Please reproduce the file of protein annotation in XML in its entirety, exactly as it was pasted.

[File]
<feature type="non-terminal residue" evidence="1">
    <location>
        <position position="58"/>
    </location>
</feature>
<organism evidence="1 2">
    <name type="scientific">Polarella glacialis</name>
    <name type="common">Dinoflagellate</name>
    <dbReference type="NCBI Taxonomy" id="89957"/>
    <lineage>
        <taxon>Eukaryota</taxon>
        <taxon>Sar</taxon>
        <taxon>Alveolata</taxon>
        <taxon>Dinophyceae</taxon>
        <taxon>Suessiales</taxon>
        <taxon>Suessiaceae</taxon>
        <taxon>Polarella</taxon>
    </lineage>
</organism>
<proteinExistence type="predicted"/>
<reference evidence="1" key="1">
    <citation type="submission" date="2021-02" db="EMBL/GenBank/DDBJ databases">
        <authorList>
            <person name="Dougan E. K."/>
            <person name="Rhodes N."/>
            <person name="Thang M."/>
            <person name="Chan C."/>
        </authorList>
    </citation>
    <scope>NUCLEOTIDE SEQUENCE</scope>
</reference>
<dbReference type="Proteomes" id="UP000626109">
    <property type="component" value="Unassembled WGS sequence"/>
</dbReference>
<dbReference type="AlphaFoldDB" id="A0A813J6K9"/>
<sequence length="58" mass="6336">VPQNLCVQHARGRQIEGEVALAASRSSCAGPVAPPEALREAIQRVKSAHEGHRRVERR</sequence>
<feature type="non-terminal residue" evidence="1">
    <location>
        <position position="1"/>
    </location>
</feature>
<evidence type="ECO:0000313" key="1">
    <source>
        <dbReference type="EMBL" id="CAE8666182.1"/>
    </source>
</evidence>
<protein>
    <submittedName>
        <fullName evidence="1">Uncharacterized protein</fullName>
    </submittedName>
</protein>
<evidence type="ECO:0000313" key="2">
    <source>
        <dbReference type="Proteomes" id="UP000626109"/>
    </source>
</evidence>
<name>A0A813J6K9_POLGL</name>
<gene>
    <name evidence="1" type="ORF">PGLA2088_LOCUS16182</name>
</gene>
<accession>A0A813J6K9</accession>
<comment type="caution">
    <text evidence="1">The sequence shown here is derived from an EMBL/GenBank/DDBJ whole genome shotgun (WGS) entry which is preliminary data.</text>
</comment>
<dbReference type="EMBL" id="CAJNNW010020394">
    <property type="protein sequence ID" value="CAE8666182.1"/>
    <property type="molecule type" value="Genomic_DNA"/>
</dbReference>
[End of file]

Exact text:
<feature type="non-terminal residue" evidence="1">
    <location>
        <position position="58"/>
    </location>
</feature>
<organism evidence="1 2">
    <name type="scientific">Polarella glacialis</name>
    <name type="common">Dinoflagellate</name>
    <dbReference type="NCBI Taxonomy" id="89957"/>
    <lineage>
        <taxon>Eukaryota</taxon>
        <taxon>Sar</taxon>
        <taxon>Alveolata</taxon>
        <taxon>Dinophyceae</taxon>
        <taxon>Suessiales</taxon>
        <taxon>Suessiaceae</taxon>
        <taxon>Polarella</taxon>
    </lineage>
</organism>
<proteinExistence type="predicted"/>
<reference evidence="1" key="1">
    <citation type="submission" date="2021-02" db="EMBL/GenBank/DDBJ databases">
        <authorList>
            <person name="Dougan E. K."/>
            <person name="Rhodes N."/>
            <person name="Thang M."/>
            <person name="Chan C."/>
        </authorList>
    </citation>
    <scope>NUCLEOTIDE SEQUENCE</scope>
</reference>
<dbReference type="Proteomes" id="UP000626109">
    <property type="component" value="Unassembled WGS sequence"/>
</dbReference>
<dbReference type="AlphaFoldDB" id="A0A813J6K9"/>
<sequence length="58" mass="6336">VPQNLCVQHARGRQIEGEVALAASRSSCAGPVAPPEALREAIQRVKSAHEGHRRVERR</sequence>
<feature type="non-terminal residue" evidence="1">
    <location>
        <position position="1"/>
    </location>
</feature>
<evidence type="ECO:0000313" key="1">
    <source>
        <dbReference type="EMBL" id="CAE8666182.1"/>
    </source>
</evidence>
<protein>
    <submittedName>
        <fullName evidence="1">Uncharacterized protein</fullName>
    </submittedName>
</protein>
<evidence type="ECO:0000313" key="2">
    <source>
        <dbReference type="Proteomes" id="UP000626109"/>
    </source>
</evidence>
<name>A0A813J6K9_POLGL</name>
<gene>
    <name evidence="1" type="ORF">PGLA2088_LOCUS16182</name>
</gene>
<accession>A0A813J6K9</accession>
<comment type="caution">
    <text evidence="1">The sequence shown here is derived from an EMBL/GenBank/DDBJ whole genome shotgun (WGS) entry which is preliminary data.</text>
</comment>
<dbReference type="EMBL" id="CAJNNW010020394">
    <property type="protein sequence ID" value="CAE8666182.1"/>
    <property type="molecule type" value="Genomic_DNA"/>
</dbReference>